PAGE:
but illustrates how the thing itself is always “also all the others”. For the relation never allows us to approach “things” of which it might just express their
being-in-relation. Since every thing reproduces, according to an appropriate theorein, continually new relations as “its own”, as that essence only in which it says that which really is not. Maurizio finds again this “relationality” and knows how to show it to us, re-assembling objects which had fallen from sight perhaps from time immemorial – and for exactly this distance had perhaps lost their ability
to interrogate, to make their own shadow zones e-vident, to expose themselves to the “due” response of man. The artist destroys the authoritative wall of history,
he recognizes the revealing holes. He writes his own alphabet, as only the real artist knows how to do, by the simple reformulation of the question – which, alone, in its perfection, can allow man the gift of response, and therefore the recognition of an enigma which we could never definitively resolve: the enigma relative to the meaning and the origin of this question, that is to its reason (which, if a similar sense could be given to it, would constitute a prius of the question itself, making up its anticipated response, and therefore making vane the sacredness of the former). The fact is, on the other hand, that no response can satisfy the world and answer its questions; therefore the artist – and Pellegrin proves that he knows this well (beyond any explicit awareness) – can continue to work, and his search becomes more prolific the more he learns to inscribe itself in the relational creases of a world “without objects”. He will never exhaust the need of the question, and will always be able to find new ways to make it manifest – being able to perform a real relational reinscribing, thus producing new object polarities which in turn can be reinscribed in new relational forms... ad infinitum. “De-reifying” objects: this seems to be the essential duty of Maurizio Pellegrin’s activity; to bring them to that which their object-shell would seem to wish to hide diabolically, but that the eye of the real artist can find again in a dialogue with that which in everything is not thing. And that gives a different meaning to our existence in the very moment in which it realizes it has no “determined” object purpose, if not that completely non-object purpose which perhaps deals more closely with our own existence, since it is considered in its original givenness. How can it be denied, in fact, that certain purposes can be only in relation to one or another mode of human existence (i.e. to one or another empirical subject of which one acknowledges the existence), but never corresponding to existing of itself? On the other hand, if existing as such had a purpose we would not have to deal whit existing as such – but only with one of its modes. Because otherwise the purpose would not be “existing” (since inasmuch as it is existing, it could not be placed beyond existence). Therefore, a work of art which succeeds in creating the possibility of a “relation” in which an nth perspective of the being-there of that which is “sight world” (that is redefined the given objectfulness, so as to permit their simple existing to come forward, calling us to voice the nth question – without opening us for the utopia of “fulfilment” -: that which the non-object “de-reification” presents as the nth “question” in the view of a perpetually unsactisfiable “interrogee”), this work can bring back the memory of the beginning; that “from which” we have been made animals provided with logos – and that which always seems like the “past” in our eyes of conscious interrogators. That beginning from which – not casually, therefore – the very philosophical vis has started; or at least the Western one, born and developed as the question about the arché.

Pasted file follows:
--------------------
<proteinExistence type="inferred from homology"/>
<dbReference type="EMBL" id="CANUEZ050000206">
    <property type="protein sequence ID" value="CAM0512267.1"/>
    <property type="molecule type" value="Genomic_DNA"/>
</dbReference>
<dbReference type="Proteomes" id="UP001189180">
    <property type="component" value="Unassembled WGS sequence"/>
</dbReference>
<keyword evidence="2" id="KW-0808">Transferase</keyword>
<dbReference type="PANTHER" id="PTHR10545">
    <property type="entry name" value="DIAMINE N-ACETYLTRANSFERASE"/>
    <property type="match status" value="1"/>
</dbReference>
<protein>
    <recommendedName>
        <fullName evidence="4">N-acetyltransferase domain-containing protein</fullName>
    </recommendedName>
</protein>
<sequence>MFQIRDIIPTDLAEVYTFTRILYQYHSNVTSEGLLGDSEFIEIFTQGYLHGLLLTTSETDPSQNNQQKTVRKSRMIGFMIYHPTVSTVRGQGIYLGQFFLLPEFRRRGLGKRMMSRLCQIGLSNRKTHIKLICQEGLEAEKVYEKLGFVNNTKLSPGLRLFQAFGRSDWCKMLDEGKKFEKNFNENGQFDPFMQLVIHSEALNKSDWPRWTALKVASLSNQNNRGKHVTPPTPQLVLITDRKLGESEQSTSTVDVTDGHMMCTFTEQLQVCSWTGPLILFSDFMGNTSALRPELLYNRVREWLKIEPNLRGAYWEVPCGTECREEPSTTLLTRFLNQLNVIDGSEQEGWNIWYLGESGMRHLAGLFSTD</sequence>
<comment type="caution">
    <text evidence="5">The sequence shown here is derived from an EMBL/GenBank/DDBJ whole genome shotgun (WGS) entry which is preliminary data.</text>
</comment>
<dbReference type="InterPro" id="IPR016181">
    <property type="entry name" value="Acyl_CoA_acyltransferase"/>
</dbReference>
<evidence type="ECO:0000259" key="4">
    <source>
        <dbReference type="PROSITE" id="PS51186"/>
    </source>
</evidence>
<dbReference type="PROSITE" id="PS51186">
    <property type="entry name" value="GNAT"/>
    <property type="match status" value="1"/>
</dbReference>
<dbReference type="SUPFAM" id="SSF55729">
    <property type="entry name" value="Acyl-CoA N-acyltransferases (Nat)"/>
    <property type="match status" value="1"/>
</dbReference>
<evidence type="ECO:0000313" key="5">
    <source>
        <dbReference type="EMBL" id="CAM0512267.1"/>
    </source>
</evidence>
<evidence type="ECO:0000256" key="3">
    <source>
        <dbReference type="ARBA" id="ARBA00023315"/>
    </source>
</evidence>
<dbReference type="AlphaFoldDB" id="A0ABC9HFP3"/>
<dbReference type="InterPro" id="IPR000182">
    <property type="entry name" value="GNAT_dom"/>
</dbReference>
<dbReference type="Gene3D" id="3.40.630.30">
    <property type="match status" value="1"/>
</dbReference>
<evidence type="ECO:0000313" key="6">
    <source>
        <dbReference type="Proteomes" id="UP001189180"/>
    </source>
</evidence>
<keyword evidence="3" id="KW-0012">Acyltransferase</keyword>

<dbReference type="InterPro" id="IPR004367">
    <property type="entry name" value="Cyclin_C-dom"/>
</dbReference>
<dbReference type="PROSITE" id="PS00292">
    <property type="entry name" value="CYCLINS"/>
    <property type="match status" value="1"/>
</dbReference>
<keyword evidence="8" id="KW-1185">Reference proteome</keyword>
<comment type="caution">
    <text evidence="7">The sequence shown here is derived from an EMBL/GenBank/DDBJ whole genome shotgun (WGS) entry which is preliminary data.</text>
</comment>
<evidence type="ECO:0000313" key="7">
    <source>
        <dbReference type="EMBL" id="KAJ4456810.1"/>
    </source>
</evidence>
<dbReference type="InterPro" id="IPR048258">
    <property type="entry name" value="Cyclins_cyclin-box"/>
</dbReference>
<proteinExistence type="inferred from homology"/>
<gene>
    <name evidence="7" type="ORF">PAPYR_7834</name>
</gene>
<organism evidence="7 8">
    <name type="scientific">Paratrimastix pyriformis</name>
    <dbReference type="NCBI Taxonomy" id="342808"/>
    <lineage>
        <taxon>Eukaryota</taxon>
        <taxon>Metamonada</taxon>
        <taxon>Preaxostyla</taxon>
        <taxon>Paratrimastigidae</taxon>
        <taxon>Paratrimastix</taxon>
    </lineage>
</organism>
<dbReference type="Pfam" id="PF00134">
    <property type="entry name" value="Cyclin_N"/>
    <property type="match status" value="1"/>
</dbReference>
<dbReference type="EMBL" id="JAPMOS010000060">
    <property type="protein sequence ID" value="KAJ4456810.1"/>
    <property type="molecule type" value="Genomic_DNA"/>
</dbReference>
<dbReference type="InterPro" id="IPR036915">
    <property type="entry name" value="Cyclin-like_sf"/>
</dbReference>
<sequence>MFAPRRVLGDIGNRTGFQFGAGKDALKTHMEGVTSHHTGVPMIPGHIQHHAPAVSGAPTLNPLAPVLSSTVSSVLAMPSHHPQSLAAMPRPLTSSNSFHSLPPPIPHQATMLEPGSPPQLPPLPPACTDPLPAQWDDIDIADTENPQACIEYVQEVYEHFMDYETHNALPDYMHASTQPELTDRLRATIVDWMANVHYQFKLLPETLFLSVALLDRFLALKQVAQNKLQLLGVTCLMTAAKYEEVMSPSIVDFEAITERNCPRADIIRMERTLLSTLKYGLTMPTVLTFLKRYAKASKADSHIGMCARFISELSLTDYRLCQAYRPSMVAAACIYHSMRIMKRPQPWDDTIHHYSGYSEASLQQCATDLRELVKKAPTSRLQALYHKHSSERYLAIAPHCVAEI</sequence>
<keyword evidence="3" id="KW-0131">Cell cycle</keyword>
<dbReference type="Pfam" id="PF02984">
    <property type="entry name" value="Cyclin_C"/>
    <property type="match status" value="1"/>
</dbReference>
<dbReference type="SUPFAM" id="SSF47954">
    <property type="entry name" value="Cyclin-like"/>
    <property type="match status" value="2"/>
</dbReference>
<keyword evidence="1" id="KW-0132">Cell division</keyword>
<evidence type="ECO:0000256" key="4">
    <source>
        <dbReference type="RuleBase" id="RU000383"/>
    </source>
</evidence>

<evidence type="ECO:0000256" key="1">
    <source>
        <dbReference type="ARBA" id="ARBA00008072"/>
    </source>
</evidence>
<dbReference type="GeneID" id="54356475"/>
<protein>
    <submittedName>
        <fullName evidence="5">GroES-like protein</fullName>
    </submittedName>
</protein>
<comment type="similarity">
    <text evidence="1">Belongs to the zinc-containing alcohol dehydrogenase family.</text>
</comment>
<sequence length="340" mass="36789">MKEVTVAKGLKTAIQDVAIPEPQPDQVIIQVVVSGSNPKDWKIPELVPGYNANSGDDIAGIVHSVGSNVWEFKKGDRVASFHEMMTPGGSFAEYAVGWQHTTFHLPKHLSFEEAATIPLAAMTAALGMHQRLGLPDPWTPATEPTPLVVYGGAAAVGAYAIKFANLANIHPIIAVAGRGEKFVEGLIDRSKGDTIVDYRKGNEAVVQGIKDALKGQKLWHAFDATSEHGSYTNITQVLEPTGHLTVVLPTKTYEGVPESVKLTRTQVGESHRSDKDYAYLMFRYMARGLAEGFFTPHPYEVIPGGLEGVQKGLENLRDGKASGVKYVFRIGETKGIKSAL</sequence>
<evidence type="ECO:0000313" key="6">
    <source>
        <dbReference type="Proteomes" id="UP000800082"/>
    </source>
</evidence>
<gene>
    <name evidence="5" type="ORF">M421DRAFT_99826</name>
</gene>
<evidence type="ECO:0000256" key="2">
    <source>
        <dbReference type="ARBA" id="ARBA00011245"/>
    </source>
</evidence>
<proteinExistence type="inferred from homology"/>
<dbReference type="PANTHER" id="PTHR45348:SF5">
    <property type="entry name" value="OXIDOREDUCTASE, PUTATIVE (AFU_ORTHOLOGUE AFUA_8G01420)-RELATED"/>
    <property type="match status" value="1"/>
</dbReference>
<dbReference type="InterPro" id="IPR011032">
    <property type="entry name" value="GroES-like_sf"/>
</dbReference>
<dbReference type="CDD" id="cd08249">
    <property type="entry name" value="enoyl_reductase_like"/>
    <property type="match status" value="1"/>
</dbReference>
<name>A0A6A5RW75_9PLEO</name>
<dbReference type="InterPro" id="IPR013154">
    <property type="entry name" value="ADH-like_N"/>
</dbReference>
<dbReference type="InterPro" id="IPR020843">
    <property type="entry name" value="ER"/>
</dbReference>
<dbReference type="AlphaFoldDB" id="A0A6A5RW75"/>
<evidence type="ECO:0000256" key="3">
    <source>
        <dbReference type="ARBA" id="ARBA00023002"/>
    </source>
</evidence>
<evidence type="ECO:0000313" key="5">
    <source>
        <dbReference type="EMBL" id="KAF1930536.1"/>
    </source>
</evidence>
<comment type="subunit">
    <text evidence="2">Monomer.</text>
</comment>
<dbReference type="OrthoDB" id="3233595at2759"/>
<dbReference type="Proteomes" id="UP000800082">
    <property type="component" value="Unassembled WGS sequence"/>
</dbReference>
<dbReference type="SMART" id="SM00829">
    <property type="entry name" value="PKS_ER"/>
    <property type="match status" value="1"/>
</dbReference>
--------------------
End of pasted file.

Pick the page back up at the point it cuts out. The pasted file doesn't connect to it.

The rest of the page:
A beginning which is also inescapable principle of all “harmony” – that is of every way to reconstruct the whole. In this harmony, in fact, the whole gives itself starting from a real dereification of the part; from its becoming pure relation, and therefore an authentic provocation for a subject which can no longer call itself that (if for no other reason than because it has been deprived of the other for which alone it can be what it is). In this sense the work of Maurizio Pellegrin is authentically Platonic – since in it the “principle” of perfect unity emanates from the creases of objects found and relocated, redrawn in conformity to the needs of an intense relation of dialogue, lucidly aware of the creases of the “already given” and capable of giving origin to infinite new questions which always are destined to the same end: to the “is”, to that very simple ultimate which holds together every kosmos, even the most complex, permitting us perhaps the vane and yet dizzying persuasion of having “produced” it.